Article: A revision of the sauropod dinosaur genus 'Bothriospondylus' with a redescription of the type material of the Middle Jurassic form 'B. madagascariensis'
Philip D. Mannion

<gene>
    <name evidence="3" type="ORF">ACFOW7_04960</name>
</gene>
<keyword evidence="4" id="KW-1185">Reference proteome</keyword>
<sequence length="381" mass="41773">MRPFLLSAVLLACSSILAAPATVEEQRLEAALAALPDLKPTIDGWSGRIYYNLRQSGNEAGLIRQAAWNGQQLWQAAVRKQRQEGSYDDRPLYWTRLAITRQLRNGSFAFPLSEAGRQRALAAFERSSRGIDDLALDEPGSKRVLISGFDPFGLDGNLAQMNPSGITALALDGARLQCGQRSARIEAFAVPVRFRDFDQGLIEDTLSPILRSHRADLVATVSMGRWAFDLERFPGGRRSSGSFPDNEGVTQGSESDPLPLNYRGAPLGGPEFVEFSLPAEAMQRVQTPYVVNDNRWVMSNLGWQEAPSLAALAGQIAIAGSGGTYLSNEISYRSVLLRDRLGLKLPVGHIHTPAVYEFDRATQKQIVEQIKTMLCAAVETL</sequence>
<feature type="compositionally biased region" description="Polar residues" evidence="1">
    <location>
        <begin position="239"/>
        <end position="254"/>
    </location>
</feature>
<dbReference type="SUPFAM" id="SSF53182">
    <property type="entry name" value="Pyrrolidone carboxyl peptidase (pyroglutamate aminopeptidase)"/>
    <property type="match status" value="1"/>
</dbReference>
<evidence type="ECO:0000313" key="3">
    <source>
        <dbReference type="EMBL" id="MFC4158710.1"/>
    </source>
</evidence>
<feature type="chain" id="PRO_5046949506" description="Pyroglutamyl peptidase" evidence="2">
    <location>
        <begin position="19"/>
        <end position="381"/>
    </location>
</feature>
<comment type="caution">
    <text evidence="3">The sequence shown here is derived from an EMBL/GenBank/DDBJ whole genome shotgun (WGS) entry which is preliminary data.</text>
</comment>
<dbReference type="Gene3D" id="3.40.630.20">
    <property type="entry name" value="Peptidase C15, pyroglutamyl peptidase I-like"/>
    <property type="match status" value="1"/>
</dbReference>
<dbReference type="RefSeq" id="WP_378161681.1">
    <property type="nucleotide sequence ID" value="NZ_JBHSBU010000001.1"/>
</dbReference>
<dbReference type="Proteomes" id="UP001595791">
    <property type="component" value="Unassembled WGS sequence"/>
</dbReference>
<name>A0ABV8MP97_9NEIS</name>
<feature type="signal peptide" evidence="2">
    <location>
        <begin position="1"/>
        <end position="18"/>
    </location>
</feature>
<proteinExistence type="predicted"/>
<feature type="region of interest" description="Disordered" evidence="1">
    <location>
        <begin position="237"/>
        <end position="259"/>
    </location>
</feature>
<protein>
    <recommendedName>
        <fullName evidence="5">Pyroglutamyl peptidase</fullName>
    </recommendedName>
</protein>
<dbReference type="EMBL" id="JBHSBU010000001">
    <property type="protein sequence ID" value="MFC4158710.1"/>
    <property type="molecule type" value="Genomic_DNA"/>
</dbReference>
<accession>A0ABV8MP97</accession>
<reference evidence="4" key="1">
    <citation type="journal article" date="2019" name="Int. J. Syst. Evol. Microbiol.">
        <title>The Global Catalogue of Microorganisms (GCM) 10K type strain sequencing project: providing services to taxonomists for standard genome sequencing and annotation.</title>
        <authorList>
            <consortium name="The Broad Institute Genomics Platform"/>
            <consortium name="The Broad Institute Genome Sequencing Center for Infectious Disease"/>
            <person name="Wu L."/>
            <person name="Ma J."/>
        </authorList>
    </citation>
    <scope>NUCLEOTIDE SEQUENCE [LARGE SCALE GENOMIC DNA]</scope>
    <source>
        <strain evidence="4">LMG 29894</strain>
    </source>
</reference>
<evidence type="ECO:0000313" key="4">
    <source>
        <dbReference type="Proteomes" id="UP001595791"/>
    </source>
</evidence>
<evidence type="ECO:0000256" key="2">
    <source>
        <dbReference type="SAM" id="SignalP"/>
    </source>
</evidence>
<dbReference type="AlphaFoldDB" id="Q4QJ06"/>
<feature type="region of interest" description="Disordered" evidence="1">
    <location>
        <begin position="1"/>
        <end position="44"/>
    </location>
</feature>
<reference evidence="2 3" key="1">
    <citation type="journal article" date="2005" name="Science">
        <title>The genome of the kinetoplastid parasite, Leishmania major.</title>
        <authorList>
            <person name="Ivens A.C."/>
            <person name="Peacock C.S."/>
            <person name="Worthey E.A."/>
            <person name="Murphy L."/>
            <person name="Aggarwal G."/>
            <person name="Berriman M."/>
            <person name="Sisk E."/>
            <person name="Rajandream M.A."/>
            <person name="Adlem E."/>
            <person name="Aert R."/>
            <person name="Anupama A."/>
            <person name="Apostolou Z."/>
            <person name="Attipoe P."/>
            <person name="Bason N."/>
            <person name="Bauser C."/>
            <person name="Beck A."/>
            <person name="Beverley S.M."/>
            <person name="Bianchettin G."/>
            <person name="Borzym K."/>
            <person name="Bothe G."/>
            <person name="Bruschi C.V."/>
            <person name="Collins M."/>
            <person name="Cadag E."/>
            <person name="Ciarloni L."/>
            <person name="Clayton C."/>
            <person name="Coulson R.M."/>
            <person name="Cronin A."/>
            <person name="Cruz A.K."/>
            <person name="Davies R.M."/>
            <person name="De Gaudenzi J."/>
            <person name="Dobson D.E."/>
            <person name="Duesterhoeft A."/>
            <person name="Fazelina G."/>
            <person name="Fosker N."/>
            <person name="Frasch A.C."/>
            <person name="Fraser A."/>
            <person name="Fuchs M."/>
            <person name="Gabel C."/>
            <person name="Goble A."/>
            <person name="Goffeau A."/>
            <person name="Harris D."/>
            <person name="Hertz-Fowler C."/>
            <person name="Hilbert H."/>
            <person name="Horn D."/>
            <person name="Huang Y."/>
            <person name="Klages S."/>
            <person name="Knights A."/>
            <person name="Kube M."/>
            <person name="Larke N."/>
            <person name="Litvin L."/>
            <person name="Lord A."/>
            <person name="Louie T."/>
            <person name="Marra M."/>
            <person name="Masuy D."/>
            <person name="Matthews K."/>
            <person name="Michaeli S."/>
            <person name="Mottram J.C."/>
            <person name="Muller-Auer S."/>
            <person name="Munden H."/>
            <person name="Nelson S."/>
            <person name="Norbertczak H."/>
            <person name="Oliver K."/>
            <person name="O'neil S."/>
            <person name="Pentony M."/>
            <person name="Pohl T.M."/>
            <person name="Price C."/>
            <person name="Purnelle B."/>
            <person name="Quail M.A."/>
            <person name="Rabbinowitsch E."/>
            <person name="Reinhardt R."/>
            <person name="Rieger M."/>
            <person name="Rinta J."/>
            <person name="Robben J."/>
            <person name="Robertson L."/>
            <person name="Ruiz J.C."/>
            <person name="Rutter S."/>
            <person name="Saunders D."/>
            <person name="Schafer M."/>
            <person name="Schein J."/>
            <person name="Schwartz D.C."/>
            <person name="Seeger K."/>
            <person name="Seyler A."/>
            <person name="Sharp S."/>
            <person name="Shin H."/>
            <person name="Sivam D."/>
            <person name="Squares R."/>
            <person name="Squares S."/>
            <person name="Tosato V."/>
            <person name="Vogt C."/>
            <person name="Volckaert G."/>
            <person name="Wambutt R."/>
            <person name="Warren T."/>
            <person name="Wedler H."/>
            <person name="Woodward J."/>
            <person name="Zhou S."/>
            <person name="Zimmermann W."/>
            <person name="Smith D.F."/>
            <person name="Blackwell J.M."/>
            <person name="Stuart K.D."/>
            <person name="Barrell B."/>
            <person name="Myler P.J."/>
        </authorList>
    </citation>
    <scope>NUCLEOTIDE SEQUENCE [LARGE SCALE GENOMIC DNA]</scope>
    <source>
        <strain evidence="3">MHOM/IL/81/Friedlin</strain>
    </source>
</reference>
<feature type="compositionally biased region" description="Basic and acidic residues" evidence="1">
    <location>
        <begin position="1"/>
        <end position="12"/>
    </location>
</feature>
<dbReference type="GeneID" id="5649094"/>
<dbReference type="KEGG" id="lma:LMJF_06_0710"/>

The sauropod dinosaur 'Bothriospondylus', originally named on the basis of Late Jurassic remains from England, is demonstrated to be invalid, and the characters used to diagnose it are shown to be obsolescent features which are widespread throughout Sauropoda. Material referred to this genus spans a temporal range from the Middle Jurassic until the early Late Cretaceous and has been described from five different countries, across three continents. These remains represent a wide array of sauropod groups, comprising non-neosauropod eusauropods, a macronarian, titanosauriforms (including at least one definite brachiosaurid) and a rebbachisaurid. The type material of the Middle Jurassic 'B. madagascariensis' represents a derived non-neosauropod eusauropod and possesses two potential autapomorphies. However, as a result of the fragmentary nature of the material and the uncertainty surrounding its association, a new taxon is not erected. Of the numerous specimens referred to 'Bothriospondylus', however, several remains are considered diagnostic: Ornithopsis hulkei (Early Cretaceous, UK), Lapparentosaurus madagascariensis (Middle Jurassic, Madagascar) and Nopcsaspondylus alarconensis (early Late Cretaceous, Argentina). At least three types of sauropod were present in the Bathonian (Middle Jurassic) of north-west Madagascar, with a basal eusauropod (Archaeodontosaurus), a more derived eusauropod ('B. madagascariensis') and a titanosauriform (Lapparentosaurus) all approximately contemporaneous. Palaeocontinental reconstructions suggest that Middle Jurassic Madagascan sauropods would still have been capable of global biotic interchange, and this is perhaps reflected in their diverse assemblage. Re-evaluation of these Malagasy forms has shed new light on this important time period in sauropod evolution.